A WORK of art attributed to the artist Rembrandt which was stolen from a French museum in 1999, has been rediscovered in Nice.
Two men, one aged 44 and the other 51, have been arrested after trying to sell the “Child with a Soap Bubble” artwork, which has been valued at about €4m. It features a young boy with dark brown hair, wearing a golden necklace and holding a soap bubble.
It was stolen from a museum in Draguignan on Bastille Day in 1999.
The recovery of the painting is a coup for l’Office central de lutte contre le trafic des biens culturels (OCBC), which recovered a Picasso stolen by one of the artist’s granddaughters in Paris in 2007, and - a year later - found impressionist works taken from the Museum of Fine Arts in Nice during an armed raid.
Rembrandt is the most popular of the “old masters” with thieves. The London-based Art Loss Register has 337 paintings attributed to him on its database of stolen art. The most famous work of his on the register is the Storm on the Sea of Galilee, which was stolen - along with other Rembrandts and works by Vermeer and Manet - from the Gardner Museum in Boston, America, in 1999.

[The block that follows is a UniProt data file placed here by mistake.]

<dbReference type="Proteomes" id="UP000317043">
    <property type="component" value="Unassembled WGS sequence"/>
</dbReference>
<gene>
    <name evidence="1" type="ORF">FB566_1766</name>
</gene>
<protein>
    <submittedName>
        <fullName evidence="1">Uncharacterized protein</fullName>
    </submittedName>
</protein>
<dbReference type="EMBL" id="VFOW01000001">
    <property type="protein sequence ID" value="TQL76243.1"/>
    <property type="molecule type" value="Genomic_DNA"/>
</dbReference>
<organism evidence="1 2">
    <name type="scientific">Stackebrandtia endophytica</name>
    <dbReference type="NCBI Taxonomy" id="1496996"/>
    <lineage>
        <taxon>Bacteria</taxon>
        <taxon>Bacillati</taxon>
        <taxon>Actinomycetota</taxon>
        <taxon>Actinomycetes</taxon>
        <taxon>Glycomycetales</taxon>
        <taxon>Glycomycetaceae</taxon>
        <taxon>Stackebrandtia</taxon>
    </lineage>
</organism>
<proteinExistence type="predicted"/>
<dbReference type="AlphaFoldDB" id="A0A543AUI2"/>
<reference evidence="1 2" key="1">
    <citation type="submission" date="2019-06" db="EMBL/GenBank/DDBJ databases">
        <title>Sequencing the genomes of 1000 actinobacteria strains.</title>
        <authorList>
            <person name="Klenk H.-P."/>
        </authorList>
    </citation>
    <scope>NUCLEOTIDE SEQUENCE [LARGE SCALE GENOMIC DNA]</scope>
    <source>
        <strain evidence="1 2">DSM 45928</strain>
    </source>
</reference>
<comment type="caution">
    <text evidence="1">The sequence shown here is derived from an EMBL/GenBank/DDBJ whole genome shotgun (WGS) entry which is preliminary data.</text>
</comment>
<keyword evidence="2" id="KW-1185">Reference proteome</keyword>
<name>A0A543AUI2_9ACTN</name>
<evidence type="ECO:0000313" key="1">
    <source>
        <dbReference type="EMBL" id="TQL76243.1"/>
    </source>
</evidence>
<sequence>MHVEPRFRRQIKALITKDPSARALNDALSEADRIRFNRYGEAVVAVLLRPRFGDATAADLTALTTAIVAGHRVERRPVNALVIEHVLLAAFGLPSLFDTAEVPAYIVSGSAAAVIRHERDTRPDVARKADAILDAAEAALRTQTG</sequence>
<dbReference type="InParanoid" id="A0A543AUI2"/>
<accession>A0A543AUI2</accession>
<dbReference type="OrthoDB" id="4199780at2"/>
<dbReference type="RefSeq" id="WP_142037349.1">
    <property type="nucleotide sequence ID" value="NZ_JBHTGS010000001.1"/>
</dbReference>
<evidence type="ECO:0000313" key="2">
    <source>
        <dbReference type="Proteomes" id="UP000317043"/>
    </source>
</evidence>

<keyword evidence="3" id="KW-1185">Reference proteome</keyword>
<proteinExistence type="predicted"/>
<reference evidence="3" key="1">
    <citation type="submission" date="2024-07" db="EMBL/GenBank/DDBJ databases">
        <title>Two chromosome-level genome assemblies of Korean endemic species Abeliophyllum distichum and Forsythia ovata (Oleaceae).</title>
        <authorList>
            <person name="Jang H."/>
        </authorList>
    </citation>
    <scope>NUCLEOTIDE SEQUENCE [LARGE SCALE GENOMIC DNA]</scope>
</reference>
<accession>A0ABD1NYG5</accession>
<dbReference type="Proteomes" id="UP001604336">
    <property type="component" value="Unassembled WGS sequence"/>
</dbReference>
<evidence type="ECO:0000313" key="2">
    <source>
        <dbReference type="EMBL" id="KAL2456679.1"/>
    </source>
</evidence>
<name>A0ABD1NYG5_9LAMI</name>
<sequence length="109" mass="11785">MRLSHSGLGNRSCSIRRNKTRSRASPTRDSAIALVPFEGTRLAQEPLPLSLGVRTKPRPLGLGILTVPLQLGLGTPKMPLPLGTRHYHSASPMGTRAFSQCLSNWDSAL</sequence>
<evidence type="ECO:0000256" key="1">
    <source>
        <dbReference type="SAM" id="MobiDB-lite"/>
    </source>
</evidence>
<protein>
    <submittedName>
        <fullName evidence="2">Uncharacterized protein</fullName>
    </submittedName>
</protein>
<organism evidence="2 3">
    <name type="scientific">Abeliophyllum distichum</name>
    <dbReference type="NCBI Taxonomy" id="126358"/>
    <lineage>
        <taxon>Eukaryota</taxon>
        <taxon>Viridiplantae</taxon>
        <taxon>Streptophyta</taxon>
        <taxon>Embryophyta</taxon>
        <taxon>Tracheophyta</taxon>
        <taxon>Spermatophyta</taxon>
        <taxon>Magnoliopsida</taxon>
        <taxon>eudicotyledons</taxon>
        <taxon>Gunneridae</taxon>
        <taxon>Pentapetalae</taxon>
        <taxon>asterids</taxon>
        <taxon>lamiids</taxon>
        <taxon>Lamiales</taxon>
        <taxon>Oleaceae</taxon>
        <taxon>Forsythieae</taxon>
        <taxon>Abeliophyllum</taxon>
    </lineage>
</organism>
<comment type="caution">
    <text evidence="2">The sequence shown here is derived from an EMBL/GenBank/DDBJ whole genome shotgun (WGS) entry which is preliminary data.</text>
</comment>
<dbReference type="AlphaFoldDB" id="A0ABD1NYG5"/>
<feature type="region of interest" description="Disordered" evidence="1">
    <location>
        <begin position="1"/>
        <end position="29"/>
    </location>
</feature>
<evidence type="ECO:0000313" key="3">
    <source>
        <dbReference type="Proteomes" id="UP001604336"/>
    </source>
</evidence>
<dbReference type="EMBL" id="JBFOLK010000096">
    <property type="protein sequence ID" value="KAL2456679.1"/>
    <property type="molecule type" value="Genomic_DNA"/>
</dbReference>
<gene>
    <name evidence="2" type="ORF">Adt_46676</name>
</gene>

Whether Child with a Soap Bubble is a genuine Rembrandt is still to be confirmed. There is speculation it could be the work of one of his students.